“God plants his footsteps in the sea, and rides upon the storm.” Ps.77:19


“It is Well” by Bethel Music
“Far be it from me to not believe
Even when my eyes can’t see
And this mountain that’s in front of me
Will be thrown into the midst of the sea
So let go my soul and trust in Him
The waves and wind still know His name
It is well with my soul”

Sometimes life can really slap you right in the face. If I don’t watch out, my footing begins to slip. Between the Word of God, past experiences, worship and fellowship with my brothers and sister’s I always manage to “be all right”.
Spurgeon and the “good ole boys” talked a lot of about Providence or the Sovereignty of God. Us modern day thinkers would do well to pick up the old books and read.
Spurgeon brings comforting words to my soul when he says; “God has a plan when he begins, and he carries that plan out: he lays the foundation, and always finishes the topstone. With the divine Being the whole goes on, and what he has ordained shall be. God moves the wheel and the wheel goes on; and though a thousand armies stand to stop it, it goes on still. There is no half way between a mighty God that worketh all things by the sovereign counsel of his will and no God at all. A God that cannot do as he pleases – a God whose will is frustrated, is not a God, and cannot be a God.”
Most of us Americans have to push through pain and grief when it comes, even though the rest of the taste these emotions everyday. I am thankful the Word of God anchors me and I can go “beyond the veil”.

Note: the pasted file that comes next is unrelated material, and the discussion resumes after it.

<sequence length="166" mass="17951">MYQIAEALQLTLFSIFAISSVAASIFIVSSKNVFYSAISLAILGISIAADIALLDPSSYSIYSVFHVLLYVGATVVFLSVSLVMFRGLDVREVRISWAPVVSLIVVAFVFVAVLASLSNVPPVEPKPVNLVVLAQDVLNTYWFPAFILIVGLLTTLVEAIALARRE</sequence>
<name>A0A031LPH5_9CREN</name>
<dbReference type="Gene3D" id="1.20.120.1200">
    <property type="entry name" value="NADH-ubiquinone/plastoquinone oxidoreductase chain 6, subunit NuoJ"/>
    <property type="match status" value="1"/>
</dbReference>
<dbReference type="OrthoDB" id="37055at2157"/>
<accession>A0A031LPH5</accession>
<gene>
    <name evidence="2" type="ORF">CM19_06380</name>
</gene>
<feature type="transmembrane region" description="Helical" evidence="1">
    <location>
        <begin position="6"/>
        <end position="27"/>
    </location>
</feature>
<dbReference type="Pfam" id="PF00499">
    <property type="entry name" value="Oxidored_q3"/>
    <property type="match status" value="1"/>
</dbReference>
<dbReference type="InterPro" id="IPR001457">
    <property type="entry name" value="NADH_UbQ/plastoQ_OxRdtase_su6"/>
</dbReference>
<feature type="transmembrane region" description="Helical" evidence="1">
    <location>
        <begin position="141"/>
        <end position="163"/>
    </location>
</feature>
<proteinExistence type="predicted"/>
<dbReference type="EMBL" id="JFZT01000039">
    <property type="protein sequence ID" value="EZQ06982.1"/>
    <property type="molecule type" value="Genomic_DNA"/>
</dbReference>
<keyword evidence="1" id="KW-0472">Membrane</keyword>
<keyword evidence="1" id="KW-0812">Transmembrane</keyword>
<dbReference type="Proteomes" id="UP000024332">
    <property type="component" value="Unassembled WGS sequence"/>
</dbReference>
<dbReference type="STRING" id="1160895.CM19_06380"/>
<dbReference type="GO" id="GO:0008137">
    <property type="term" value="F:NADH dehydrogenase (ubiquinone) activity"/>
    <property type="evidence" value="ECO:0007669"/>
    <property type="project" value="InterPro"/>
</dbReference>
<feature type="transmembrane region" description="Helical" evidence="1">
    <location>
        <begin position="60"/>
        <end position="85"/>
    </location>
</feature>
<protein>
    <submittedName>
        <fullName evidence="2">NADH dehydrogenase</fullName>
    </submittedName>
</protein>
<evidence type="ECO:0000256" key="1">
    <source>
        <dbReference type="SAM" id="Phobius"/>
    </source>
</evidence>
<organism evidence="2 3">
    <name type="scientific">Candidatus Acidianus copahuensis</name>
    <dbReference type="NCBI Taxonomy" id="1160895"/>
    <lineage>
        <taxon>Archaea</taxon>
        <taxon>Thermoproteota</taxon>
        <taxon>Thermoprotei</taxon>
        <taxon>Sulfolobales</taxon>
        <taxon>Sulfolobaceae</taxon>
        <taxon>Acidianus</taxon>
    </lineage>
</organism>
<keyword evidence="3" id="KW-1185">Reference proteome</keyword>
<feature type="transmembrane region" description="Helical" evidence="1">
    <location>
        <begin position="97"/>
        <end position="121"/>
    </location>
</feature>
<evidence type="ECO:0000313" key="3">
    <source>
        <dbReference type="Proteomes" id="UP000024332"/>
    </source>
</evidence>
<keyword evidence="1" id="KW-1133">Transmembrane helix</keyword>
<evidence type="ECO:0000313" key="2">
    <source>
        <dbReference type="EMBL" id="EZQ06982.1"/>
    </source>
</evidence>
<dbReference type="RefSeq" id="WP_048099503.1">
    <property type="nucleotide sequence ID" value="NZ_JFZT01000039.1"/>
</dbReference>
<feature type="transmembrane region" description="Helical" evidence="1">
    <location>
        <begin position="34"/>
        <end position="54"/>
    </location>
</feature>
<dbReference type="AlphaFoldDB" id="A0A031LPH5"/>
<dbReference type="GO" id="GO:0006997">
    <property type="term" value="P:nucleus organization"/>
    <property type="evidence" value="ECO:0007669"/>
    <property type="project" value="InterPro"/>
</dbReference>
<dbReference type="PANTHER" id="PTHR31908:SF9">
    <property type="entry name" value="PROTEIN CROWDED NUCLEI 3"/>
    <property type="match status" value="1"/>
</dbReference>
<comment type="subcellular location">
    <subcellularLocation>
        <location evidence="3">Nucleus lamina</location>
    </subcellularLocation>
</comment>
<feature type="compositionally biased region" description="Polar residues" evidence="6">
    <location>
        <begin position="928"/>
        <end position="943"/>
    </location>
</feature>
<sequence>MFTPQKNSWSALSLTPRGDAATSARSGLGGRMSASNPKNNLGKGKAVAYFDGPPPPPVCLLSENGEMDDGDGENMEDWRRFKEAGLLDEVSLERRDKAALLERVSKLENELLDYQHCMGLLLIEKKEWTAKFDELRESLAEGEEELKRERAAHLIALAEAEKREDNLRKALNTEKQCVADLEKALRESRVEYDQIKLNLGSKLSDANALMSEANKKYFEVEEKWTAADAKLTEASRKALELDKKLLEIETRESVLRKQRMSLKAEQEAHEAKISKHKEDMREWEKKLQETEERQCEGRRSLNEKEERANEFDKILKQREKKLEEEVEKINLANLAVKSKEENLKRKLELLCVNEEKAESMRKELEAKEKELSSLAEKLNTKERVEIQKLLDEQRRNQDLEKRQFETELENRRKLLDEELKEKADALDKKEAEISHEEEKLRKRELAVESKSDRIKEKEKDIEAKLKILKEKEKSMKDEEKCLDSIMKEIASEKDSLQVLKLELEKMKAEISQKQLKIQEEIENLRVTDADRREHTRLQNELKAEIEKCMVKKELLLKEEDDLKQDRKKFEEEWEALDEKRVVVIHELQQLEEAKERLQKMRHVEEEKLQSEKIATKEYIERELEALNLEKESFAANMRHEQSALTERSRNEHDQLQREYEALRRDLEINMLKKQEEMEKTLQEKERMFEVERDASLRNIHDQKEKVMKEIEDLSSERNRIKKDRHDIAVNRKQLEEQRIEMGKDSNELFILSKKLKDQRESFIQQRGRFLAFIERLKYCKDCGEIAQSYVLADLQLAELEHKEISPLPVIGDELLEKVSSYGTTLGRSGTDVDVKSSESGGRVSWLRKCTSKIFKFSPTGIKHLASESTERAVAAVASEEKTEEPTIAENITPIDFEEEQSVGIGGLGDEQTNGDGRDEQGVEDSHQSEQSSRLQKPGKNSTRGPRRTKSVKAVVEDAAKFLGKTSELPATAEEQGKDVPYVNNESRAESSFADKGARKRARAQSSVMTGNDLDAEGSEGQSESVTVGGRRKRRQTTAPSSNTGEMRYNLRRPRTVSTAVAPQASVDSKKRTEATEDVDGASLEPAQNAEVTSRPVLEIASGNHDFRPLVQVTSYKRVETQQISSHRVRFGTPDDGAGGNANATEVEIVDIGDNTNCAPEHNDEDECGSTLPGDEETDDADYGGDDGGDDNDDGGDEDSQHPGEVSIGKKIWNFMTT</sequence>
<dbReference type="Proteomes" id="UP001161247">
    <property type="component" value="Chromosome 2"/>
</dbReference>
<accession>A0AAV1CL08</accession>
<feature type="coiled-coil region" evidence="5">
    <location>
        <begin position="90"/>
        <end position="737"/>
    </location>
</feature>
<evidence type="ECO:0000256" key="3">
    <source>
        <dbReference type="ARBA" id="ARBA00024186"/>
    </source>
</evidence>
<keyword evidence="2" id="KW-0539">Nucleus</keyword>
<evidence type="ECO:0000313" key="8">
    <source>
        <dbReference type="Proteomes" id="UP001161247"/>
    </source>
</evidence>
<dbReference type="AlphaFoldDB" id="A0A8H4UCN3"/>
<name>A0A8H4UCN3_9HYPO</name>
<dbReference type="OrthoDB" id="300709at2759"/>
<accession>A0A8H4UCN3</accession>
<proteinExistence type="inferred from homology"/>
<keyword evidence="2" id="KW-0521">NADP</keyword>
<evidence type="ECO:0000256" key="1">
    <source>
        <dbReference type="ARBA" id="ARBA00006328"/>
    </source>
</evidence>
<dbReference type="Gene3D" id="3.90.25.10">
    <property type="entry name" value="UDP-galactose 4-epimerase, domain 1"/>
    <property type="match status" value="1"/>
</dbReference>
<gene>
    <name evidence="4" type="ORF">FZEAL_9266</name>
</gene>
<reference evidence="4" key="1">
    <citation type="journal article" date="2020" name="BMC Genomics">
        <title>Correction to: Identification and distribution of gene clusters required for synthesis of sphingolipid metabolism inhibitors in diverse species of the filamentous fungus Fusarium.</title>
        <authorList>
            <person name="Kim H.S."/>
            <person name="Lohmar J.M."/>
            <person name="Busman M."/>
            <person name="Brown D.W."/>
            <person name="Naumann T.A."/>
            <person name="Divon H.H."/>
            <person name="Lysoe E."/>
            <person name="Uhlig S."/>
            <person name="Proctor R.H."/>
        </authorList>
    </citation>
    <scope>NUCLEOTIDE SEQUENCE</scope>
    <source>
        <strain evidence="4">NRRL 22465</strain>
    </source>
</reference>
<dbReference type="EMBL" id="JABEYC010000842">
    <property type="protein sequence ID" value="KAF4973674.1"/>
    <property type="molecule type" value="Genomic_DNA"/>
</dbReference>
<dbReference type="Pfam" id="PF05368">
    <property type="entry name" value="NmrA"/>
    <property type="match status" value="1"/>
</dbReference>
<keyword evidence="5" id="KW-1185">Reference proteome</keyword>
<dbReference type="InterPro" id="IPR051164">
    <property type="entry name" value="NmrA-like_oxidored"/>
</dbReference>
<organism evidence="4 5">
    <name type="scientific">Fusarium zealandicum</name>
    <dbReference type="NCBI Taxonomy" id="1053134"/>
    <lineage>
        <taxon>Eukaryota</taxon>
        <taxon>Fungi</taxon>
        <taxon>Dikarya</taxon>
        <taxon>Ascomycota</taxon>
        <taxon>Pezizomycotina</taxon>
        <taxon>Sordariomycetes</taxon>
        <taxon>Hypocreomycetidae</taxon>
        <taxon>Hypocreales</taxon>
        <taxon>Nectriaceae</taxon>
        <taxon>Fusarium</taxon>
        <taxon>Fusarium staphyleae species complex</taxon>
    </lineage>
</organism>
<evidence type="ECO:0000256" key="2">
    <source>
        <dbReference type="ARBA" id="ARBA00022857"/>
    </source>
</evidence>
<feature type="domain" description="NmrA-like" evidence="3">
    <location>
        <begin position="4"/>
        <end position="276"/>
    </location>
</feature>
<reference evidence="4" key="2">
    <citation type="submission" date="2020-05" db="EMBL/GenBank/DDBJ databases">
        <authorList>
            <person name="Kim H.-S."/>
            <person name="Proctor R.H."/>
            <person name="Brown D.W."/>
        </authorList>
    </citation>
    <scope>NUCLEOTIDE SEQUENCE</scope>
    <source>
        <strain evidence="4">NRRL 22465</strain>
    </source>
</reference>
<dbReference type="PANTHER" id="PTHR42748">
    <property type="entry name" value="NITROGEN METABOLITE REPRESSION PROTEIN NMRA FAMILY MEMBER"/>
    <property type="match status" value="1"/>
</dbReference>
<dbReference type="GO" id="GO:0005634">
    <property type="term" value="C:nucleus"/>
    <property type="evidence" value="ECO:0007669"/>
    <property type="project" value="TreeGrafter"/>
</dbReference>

Spurgeon goes onto say; “Every thing in this world is working for some one great end. Fate does not say that. Fate simply says that the thing must be; Providence says, God moves the wheels along, and there they are. If any thing would go wrong, God puts it right; and if there is any thing that would move awry, he puts his hand and alters it. There is all the difference between fate and Providence that there is between a man with good eyes and a blind man. Fate is a blind thing; it is the avalanche crushing the village down below and destroying thousands. Providence is not an avalanche; it is a rolling river, rippling at the first like a rill down the sides of the mountain, followed by minor streams, till it rolls in the broad ocean of everlasting love, working for the good of the human race. The doctrine of Providence is not, that what is, must be; but that, what is, works together for the good of our race, and especially for the good of the chosen people of God. The wheels are full of eyes; not blind wheels.” AMEN!